Avoid wearing scents of any kind. Bees communicate by scent and are very sensitive to odors. Avoid strongly scented shampoo, soaps, perfumes, after-shaves, heavily scented gum, and so forth. If horseback riding, avoid using “lemony” or citrus-based fly-control products on your horse. Such scents have been known to provoke an attack. Bees may also be disturbed by strong natural smells, such as the odor of freshly cut grass.

Be extremely careful using any machinery that produces vibrations or loud noises, such as chain saws, weed eaters, lawn mowers, tractors, or electric generators. Check your environment before you begin operating noisy equipment.

Keep your dog on a leash or under close control when hiking. A large animal bounding through the brush will disturb colonies of Africanized honey bees. When the animal returns to its master, the attacking bees will come with it. Be careful not to tie or pen animals near honey bee colonies. Even the mild-mannered European honey bees have been known to attack animals tied near their colonies. Animals that are penned or tied can’t escape the bees. If your animals or pets are being attacked, try to release them without endangering yourself.

What to Do if Attacked by Africanized Honey Bees

Run Away! Do not stop to help others. You will bring the bees to them. Small children, the elderly, and the disabled may require assistance when they are being attacked. Once the bees associate you with their target, you will become a target too. Protect yourself before assisting those needing help.

As you are running, pull your shirt up over your head or use a coat or blanket to protect your face. Do not slow down. If you have an emergency bee hood, put it on while you are leaving. The hood will minimize the stings around the sensitive areas of your head. Bees will crawl into clothing to attack, and can sting through light clothing. If you are wearing the Forest Service yellow fire shirts and green fire jeans, you are marginally protected as long as your shirt sleeves are down and fastened around the wrist. You should leave the area as fast as it is safely possible to do so.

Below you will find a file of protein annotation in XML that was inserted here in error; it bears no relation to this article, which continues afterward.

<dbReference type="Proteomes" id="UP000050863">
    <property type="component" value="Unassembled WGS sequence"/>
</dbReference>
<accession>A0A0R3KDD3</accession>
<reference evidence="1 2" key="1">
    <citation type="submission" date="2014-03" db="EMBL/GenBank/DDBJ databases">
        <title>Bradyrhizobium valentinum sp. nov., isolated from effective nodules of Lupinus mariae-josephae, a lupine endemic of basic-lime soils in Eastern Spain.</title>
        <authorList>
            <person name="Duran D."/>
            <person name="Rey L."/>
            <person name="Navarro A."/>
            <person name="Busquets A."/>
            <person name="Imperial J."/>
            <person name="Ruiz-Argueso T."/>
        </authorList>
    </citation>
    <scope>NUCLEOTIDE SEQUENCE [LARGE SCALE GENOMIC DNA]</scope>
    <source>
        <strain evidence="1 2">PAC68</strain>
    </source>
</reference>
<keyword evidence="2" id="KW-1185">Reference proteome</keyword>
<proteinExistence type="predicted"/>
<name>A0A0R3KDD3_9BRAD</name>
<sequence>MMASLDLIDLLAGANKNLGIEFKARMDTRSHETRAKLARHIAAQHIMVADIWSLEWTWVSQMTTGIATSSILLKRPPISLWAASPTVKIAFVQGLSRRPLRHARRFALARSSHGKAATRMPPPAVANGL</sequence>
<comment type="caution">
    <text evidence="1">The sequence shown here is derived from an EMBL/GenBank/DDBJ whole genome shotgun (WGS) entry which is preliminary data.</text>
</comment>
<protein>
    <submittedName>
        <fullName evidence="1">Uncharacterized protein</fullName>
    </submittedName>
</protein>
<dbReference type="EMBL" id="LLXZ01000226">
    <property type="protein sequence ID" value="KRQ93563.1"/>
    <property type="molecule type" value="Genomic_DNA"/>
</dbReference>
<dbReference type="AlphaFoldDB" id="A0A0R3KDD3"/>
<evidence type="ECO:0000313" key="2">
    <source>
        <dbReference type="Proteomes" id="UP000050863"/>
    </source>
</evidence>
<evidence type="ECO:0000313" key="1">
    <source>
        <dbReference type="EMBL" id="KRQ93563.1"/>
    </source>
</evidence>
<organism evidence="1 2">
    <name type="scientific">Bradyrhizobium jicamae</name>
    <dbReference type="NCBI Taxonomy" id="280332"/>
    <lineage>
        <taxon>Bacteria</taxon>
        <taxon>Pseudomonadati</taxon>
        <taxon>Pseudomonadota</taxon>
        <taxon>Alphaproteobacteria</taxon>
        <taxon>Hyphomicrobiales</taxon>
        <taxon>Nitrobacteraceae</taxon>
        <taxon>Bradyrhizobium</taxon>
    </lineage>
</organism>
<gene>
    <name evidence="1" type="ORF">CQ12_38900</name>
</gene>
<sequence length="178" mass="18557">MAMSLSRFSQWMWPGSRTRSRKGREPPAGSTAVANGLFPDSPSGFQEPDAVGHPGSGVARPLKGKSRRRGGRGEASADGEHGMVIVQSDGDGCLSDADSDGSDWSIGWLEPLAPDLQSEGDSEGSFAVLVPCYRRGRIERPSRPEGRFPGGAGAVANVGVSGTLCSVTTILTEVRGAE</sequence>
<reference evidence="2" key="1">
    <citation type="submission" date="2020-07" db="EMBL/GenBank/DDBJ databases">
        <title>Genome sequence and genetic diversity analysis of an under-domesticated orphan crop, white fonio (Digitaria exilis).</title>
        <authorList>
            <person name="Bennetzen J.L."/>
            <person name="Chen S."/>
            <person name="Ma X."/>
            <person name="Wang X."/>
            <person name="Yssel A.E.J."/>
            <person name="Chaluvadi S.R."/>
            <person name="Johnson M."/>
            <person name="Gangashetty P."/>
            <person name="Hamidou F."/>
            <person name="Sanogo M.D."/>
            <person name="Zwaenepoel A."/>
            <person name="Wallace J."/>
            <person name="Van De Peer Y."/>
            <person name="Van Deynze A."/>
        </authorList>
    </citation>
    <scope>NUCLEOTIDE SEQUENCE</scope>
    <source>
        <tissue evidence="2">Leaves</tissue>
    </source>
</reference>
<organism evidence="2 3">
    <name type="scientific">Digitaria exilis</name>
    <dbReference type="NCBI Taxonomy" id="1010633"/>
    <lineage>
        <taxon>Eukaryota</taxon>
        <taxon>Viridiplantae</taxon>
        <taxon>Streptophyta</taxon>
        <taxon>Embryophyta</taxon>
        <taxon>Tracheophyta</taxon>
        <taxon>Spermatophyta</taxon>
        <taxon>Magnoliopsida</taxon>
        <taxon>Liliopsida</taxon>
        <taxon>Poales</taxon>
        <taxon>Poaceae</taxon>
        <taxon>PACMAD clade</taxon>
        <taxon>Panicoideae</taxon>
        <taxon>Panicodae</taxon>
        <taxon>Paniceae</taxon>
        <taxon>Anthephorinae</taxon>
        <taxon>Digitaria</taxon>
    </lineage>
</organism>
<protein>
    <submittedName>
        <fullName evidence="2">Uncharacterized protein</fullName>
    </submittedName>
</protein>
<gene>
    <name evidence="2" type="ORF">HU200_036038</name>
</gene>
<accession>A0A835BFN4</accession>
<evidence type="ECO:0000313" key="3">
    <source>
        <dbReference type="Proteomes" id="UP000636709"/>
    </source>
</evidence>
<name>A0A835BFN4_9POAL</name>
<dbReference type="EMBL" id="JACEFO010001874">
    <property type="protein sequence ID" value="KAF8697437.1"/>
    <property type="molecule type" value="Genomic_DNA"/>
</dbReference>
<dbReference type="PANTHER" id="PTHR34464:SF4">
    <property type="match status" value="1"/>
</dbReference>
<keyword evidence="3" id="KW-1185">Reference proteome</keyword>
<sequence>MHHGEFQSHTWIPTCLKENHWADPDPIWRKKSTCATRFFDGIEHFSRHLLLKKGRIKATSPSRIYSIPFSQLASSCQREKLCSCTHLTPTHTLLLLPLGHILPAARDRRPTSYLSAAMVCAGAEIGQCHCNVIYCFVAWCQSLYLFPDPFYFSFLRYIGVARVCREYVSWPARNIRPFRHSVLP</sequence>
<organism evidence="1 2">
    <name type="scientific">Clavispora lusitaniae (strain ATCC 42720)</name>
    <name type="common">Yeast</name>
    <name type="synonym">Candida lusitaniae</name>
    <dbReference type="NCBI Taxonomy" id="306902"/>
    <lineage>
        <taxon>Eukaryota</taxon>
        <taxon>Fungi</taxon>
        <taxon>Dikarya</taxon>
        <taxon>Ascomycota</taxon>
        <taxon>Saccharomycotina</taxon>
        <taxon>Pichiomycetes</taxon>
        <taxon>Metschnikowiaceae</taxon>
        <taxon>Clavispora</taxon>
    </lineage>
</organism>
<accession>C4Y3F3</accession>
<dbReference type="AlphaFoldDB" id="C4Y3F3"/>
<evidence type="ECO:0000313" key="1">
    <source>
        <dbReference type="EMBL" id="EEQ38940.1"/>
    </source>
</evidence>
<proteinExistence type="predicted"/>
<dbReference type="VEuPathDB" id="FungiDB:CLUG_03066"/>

Keep Running! Do not stop running until you believe you have left the bees’ defensive area or you have reached protection, such as a vehicle or building. Do not jump into water, the bees will wait for you to come up for air. Africanized honey bees may chase their victim for more than a quarter mile. If you are trapped, cover up with clothes, blanket, sleeping bag, or whatever is handy.

Do not swat at the bees or flail your arms. Bees are attracted to movement. Crushed bees emit a smell that will attract and anger more bees.

Once you have reached shelter or have outrun the bees, remove all the stingers that are embedded in your skin. Poison sacs attached to the stingers continue pumping poison for up to 10 minutes. Experts now suggest grasping the stinger with your fingers or tweezers and pulling the stinger out immediately rather than scraping it out with a card. It is more important to remove the stinger quickly than to worry about how it is removed.

If you see persons being attacked who are capable of helping themselves, encourage them to run away and seek shelter. Do not attempt to rescue them yourself. You will only increase the chances that you will become a victim. Call 911, the local emergency number, or your dispatch to report a serious attack. If your area is known to have Africanized honey bee colonies, emergency response personnel in your area have probably been trained to handle bee attacks.

If you have been stung more than 15 times, are feeling ill, or find it difficult to get a deep breath, seek medical attention immediately. The average person can safely tolerate five stings per pound of body weight. While 250 stings could kill a child, an average, healthy adult could withstand as many as 550 stings. These estimates do not apply to persons who are abnormally sensitive to bee stings, less than 1 percent of the population. For these persons, a single sting may be life threatening.

Before Working in Areas Known to Have Bees

As a part of a Job Hazard Analysis for Forest Service work, develop an areawide plan of action in the event a bee colony is discovered or bees attack. This plan should include the nearest hospital and transportation methods. It should also identify any workers who may be especially sensitive to bee stings.

Identify the emergency responders that may be called. Determine ahead of time whether they can deal effectively with an attack. Ask what they recommend doing in the event of an attack. Ask them if they are aware of any known colonies in the area.

Identify a bee professional who can be called to move or eliminate a colony. They can be found in the telephone book’s Yellow Pages or by contacting the County or State health departments.

Make sure all employees have a first-aid kit available. Persons who know they are allergic to bee stings should carry their own emergency sting kit (such as the Ana-Kit or Epi-Pen) and be familiar with its use.